If we examine the metaphysical causation of disease in the body, we learn that the lungs are very much the “seat” of unresolved grief.
When we employ certain essential plant oils such as rose, frankincense or chamomile, for instance, along with conscious breathing we are able facilitate a more effective ‘letting go’ of past loss, pain and disappointment, emotions that we tend to hold on to so closely to the lung/heart thoracic area of the body.
Releasing the chest of such “old” debilitating burdens frees up the breathing and often the chronic respiratory condition will dissipate.
Following the flow of the breath enables us to become more anchored into the present moment to control the mind that stands like a wall between reality and us.
A Guide to Simple Conscious Breathing
SIT WITH a long, relaxed straight spine, and focus all of the mind’s attention on the complete breathing process.
Inhalation: This should be smooth and continuous and prolonged over time to assist in expanding your lung capacity. Breathe in healing life-giving Prana.
Retention of (or holding) the breath after inhalation: This has a cleansing effect on the body as it allows time for fresh air to mix with the stale air in your lungs and also permits a greater absorption of oxygen into the blood. As one’s practice advances, one should aim to prolong this retention for as long as it is possible. Allow the nourishing Prana to percolate in the cells.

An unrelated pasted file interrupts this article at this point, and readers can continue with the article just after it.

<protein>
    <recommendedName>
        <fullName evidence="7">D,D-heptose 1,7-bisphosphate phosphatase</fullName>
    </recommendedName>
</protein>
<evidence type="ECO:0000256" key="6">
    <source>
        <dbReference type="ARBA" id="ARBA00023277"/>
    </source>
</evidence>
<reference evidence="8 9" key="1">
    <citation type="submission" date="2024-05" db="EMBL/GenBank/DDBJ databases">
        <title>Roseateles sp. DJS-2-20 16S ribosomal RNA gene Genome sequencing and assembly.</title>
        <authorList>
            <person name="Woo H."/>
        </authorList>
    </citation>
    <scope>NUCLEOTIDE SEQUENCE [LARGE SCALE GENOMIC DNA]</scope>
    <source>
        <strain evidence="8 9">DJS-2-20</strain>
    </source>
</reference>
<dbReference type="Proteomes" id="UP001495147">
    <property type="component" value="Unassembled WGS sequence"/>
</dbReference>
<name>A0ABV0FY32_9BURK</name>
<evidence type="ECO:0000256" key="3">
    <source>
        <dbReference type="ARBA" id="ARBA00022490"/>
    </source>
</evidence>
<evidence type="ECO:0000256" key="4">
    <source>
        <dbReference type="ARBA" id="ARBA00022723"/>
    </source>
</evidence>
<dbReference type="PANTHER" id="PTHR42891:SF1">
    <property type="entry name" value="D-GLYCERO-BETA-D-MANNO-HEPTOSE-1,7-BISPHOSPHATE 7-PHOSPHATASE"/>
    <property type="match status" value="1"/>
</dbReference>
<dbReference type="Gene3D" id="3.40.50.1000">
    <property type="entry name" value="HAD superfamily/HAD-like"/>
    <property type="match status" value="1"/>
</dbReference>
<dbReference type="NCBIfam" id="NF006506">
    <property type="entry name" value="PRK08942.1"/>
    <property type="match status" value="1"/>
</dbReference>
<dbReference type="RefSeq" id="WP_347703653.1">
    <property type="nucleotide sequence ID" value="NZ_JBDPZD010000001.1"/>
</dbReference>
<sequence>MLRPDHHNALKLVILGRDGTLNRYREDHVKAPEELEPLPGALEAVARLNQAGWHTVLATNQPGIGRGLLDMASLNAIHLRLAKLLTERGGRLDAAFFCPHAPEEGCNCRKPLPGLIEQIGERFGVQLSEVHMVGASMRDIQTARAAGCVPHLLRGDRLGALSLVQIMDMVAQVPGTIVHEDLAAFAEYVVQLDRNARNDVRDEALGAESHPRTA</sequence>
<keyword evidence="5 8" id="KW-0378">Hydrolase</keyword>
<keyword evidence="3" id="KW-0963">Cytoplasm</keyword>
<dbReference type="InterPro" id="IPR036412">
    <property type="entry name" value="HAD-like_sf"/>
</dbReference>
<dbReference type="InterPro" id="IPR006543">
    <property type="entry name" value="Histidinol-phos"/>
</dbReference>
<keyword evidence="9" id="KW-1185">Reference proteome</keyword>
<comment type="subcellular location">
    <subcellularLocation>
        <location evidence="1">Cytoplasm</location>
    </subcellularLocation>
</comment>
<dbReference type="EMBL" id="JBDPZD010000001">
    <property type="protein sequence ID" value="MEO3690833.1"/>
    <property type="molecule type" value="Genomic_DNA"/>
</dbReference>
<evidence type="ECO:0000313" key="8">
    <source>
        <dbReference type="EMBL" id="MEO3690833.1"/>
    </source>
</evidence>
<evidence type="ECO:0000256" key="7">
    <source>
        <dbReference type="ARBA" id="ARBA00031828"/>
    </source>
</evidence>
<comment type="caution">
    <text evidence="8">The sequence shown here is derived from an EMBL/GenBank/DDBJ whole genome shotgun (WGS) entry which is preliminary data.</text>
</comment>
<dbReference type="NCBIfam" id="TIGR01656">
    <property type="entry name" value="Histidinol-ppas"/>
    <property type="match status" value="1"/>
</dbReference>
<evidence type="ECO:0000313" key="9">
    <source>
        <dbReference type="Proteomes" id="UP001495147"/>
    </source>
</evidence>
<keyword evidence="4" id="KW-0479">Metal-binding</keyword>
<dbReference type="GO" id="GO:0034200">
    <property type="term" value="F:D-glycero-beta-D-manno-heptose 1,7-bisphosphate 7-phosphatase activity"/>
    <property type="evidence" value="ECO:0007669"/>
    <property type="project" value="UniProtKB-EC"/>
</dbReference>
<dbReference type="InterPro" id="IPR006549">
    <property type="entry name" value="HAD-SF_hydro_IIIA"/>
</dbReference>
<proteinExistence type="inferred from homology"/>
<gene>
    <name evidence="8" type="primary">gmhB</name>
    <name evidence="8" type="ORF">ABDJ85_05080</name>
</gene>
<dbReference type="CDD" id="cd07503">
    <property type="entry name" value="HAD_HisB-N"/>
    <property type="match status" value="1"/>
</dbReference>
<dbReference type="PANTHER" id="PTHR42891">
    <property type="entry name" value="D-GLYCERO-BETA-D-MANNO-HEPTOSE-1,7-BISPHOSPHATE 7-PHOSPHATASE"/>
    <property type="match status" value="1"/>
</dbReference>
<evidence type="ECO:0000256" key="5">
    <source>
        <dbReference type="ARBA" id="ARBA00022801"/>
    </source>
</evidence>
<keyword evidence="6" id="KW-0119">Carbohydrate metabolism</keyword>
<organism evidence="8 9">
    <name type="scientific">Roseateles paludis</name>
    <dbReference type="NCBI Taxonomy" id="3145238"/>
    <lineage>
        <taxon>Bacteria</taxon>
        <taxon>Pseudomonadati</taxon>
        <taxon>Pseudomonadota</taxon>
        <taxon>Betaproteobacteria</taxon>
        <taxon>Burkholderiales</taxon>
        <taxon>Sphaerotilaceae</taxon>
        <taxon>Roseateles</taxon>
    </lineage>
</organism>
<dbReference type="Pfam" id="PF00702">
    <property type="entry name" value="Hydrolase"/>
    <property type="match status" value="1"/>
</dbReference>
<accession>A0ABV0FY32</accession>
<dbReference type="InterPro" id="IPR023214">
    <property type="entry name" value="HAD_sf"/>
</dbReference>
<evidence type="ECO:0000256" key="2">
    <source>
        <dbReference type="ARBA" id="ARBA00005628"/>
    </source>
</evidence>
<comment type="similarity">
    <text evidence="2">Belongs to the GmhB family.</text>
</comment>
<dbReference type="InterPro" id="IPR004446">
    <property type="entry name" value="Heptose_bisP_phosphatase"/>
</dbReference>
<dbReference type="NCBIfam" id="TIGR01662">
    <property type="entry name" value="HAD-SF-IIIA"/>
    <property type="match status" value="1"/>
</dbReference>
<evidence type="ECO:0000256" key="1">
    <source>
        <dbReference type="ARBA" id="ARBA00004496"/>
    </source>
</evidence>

Exhalation: This is a passive process in which the lungs recoil and the chest relaxes. It should be continuous, relaxed and complete. Breathe out all tension, pain and negativity.
After several rounds of this regulated breathing, then let each part of the breath unfold by itself without your modification and just watch; every time your focus is distracted, immediately return it to the singular one-pointed task of witnessing the breath.
Note: If at any point when doing breath work that involves breath retention, you feel flushed or your heart rate goes up, breath normally until things settle, before trying again.
Powerful plant breathing allies
Essential plant oils are aromatic volatile molecules that, like Prana, are carried into the nose via the air when we breathe.
They are intrinsically rich in Prana themselves and inextricably linked to the breathing process, so naturally they are nature’s way of healing and rejuvenating respiratory function so that we may enjoy optimal health and well-being.
It becomes increasingly more obvious why aromatherapy can be a first port of call in any healing regime and why we should always have them on hand especially if we are prone to pulmonary disorders.
Most of the aromatic pharmacopeia is perfectly suited for helping us to breathe, as you can see from the extensive list below:
Eucalyptus, basil, aniseed, black pepper, cedarwood, chamomile, clove, cypress, fennel, frankincense, ginger, lemon, manuka, myrrh, oregano, pine, pimento, hyssop, lavender, myrtle, cajeput, niaouli, peppermint, thyme, rosemary, sage, sandalwood, spearmint, tea tree.